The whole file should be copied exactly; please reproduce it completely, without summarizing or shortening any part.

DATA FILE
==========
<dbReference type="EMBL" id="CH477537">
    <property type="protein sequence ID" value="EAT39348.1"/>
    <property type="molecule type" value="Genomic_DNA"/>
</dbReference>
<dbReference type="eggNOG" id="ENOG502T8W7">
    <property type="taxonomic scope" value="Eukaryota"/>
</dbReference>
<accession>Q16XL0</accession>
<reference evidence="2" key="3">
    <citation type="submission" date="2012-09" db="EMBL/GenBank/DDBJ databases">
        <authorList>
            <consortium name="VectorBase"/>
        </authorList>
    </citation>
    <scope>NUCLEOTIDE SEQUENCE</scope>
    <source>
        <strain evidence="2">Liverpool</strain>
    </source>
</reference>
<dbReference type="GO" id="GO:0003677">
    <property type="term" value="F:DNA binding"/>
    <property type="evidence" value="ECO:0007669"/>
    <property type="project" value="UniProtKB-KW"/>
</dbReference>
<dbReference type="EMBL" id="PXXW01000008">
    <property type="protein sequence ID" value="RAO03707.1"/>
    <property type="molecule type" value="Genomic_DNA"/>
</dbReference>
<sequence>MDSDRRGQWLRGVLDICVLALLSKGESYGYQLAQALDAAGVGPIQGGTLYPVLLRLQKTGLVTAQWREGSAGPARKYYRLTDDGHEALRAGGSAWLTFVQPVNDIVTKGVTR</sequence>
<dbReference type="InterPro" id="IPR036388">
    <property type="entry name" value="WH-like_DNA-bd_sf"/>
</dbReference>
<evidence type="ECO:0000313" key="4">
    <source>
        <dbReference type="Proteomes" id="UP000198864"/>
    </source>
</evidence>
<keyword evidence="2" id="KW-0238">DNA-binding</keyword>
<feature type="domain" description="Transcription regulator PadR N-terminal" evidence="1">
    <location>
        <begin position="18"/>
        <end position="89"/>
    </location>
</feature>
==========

<dbReference type="EMBL" id="CH477537">
    <property type="protein sequence ID" value="EAT39348.1"/>
    <property type="molecule type" value="Genomic_DNA"/>
</dbReference>
<dbReference type="eggNOG" id="ENOG502T8W7">
    <property type="taxonomic scope" value="Eukaryota"/>
</dbReference>
<accession>Q16XL0</accession>
<reference evidence="2" key="3">
    <citation type="submission" date="2012-09" db="EMBL/GenBank/DDBJ databases">
        <authorList>
            <consortium name="VectorBase"/>
        </authorList>
    </citation>
    <scope>NUCLEOTIDE SEQUENCE</scope>
    <source>
        <strain evidence="2">Liverpool</strain>
    </source>
</reference>
<dbReference type="GO" id="GO:0003677">
    <property type="term" value="F:DNA binding"/>
    <property type="evidence" value="ECO:0007669"/>
    <property type="project" value="UniProtKB-KW"/>
</dbReference>
<dbReference type="EMBL" id="PXXW01000008">
    <property type="protein sequence ID" value="RAO03707.1"/>
    <property type="molecule type" value="Genomic_DNA"/>
</dbReference>
<sequence>MDSDRRGQWLRGVLDICVLALLSKGESYGYQLAQALDAAGVGPIQGGTLYPVLLRLQKTGLVTAQWREGSAGPARKYYRLTDDGHEALRAGGSAWLTFVQPVNDIVTKGVTR</sequence>
<dbReference type="InterPro" id="IPR036388">
    <property type="entry name" value="WH-like_DNA-bd_sf"/>
</dbReference>
<evidence type="ECO:0000313" key="4">
    <source>
        <dbReference type="Proteomes" id="UP000198864"/>
    </source>
</evidence>
<keyword evidence="2" id="KW-0238">DNA-binding</keyword>
<feature type="domain" description="Transcription regulator PadR N-terminal" evidence="1">
    <location>
        <begin position="18"/>
        <end position="89"/>
    </location>
</feature>